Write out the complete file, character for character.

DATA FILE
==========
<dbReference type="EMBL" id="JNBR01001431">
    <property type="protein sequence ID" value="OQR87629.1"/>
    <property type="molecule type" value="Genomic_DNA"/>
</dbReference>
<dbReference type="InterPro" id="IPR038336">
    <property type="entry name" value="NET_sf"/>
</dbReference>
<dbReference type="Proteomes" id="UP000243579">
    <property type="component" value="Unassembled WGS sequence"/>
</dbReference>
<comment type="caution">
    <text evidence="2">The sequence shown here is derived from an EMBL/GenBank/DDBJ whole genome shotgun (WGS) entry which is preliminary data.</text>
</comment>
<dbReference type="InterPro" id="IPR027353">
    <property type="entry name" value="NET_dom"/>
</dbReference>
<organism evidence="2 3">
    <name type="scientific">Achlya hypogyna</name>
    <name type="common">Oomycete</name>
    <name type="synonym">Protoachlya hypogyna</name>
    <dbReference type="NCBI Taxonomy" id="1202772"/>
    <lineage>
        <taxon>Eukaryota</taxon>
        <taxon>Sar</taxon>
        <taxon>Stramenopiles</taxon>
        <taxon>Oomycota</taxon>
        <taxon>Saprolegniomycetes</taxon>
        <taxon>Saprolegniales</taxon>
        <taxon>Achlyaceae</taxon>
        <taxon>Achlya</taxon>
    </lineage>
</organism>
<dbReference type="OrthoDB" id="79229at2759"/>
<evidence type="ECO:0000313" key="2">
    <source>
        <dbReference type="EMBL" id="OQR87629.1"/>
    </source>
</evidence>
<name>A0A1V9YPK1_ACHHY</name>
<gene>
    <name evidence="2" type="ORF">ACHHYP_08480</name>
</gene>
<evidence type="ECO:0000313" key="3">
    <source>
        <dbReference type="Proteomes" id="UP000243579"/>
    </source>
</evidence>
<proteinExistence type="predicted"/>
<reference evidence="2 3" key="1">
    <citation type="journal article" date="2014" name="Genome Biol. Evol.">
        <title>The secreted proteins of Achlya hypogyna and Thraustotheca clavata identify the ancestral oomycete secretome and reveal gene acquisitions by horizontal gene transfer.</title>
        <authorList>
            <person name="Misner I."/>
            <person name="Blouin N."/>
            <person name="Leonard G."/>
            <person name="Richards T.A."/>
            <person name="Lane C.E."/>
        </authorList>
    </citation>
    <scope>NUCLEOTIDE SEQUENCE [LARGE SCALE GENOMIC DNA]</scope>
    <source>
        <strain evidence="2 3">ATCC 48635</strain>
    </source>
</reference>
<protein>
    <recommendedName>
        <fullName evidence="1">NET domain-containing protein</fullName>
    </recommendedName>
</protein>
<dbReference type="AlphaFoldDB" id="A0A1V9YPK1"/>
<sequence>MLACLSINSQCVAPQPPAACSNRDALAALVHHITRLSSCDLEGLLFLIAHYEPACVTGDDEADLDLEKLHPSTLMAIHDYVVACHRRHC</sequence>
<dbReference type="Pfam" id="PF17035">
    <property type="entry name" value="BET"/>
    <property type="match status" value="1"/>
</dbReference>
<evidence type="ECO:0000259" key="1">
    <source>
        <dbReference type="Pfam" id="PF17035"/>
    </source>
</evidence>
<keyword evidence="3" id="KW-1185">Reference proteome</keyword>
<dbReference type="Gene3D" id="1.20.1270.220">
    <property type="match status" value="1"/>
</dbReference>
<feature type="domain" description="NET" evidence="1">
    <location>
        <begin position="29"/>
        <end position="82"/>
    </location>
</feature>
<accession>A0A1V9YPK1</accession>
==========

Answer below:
<dbReference type="EMBL" id="JNBR01001431">
    <property type="protein sequence ID" value="OQR87629.1"/>
    <property type="molecule type" value="Genomic_DNA"/>
</dbReference>
<dbReference type="InterPro" id="IPR038336">
    <property type="entry name" value="NET_sf"/>
</dbReference>
<dbReference type="Proteomes" id="UP000243579">
    <property type="component" value="Unassembled WGS sequence"/>
</dbReference>
<comment type="caution">
    <text evidence="2">The sequence shown here is derived from an EMBL/GenBank/DDBJ whole genome shotgun (WGS) entry which is preliminary data.</text>
</comment>
<dbReference type="InterPro" id="IPR027353">
    <property type="entry name" value="NET_dom"/>
</dbReference>
<organism evidence="2 3">
    <name type="scientific">Achlya hypogyna</name>
    <name type="common">Oomycete</name>
    <name type="synonym">Protoachlya hypogyna</name>
    <dbReference type="NCBI Taxonomy" id="1202772"/>
    <lineage>
        <taxon>Eukaryota</taxon>
        <taxon>Sar</taxon>
        <taxon>Stramenopiles</taxon>
        <taxon>Oomycota</taxon>
        <taxon>Saprolegniomycetes</taxon>
        <taxon>Saprolegniales</taxon>
        <taxon>Achlyaceae</taxon>
        <taxon>Achlya</taxon>
    </lineage>
</organism>
<dbReference type="OrthoDB" id="79229at2759"/>
<evidence type="ECO:0000313" key="2">
    <source>
        <dbReference type="EMBL" id="OQR87629.1"/>
    </source>
</evidence>
<name>A0A1V9YPK1_ACHHY</name>
<gene>
    <name evidence="2" type="ORF">ACHHYP_08480</name>
</gene>
<evidence type="ECO:0000313" key="3">
    <source>
        <dbReference type="Proteomes" id="UP000243579"/>
    </source>
</evidence>
<proteinExistence type="predicted"/>
<reference evidence="2 3" key="1">
    <citation type="journal article" date="2014" name="Genome Biol. Evol.">
        <title>The secreted proteins of Achlya hypogyna and Thraustotheca clavata identify the ancestral oomycete secretome and reveal gene acquisitions by horizontal gene transfer.</title>
        <authorList>
            <person name="Misner I."/>
            <person name="Blouin N."/>
            <person name="Leonard G."/>
            <person name="Richards T.A."/>
            <person name="Lane C.E."/>
        </authorList>
    </citation>
    <scope>NUCLEOTIDE SEQUENCE [LARGE SCALE GENOMIC DNA]</scope>
    <source>
        <strain evidence="2 3">ATCC 48635</strain>
    </source>
</reference>
<protein>
    <recommendedName>
        <fullName evidence="1">NET domain-containing protein</fullName>
    </recommendedName>
</protein>
<dbReference type="AlphaFoldDB" id="A0A1V9YPK1"/>
<sequence>MLACLSINSQCVAPQPPAACSNRDALAALVHHITRLSSCDLEGLLFLIAHYEPACVTGDDEADLDLEKLHPSTLMAIHDYVVACHRRHC</sequence>
<dbReference type="Pfam" id="PF17035">
    <property type="entry name" value="BET"/>
    <property type="match status" value="1"/>
</dbReference>
<evidence type="ECO:0000259" key="1">
    <source>
        <dbReference type="Pfam" id="PF17035"/>
    </source>
</evidence>
<keyword evidence="3" id="KW-1185">Reference proteome</keyword>
<dbReference type="Gene3D" id="1.20.1270.220">
    <property type="match status" value="1"/>
</dbReference>
<feature type="domain" description="NET" evidence="1">
    <location>
        <begin position="29"/>
        <end position="82"/>
    </location>
</feature>
<accession>A0A1V9YPK1</accession>